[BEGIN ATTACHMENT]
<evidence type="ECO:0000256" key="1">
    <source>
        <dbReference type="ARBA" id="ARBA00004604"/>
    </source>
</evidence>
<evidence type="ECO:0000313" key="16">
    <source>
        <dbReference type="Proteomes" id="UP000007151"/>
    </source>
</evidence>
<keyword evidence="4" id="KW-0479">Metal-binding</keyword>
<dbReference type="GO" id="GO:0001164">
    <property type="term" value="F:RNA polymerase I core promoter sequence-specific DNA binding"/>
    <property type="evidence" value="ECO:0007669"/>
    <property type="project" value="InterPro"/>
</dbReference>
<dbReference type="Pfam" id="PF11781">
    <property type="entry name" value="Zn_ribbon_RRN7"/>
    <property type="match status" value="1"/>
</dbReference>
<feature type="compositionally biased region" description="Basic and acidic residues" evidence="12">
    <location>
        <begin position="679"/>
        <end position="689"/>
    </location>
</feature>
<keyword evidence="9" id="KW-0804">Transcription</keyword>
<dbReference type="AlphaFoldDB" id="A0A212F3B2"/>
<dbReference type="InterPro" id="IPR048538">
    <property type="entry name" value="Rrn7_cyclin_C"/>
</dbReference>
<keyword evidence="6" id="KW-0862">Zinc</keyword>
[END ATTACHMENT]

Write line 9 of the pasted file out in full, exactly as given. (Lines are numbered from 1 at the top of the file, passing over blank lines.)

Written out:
    </source>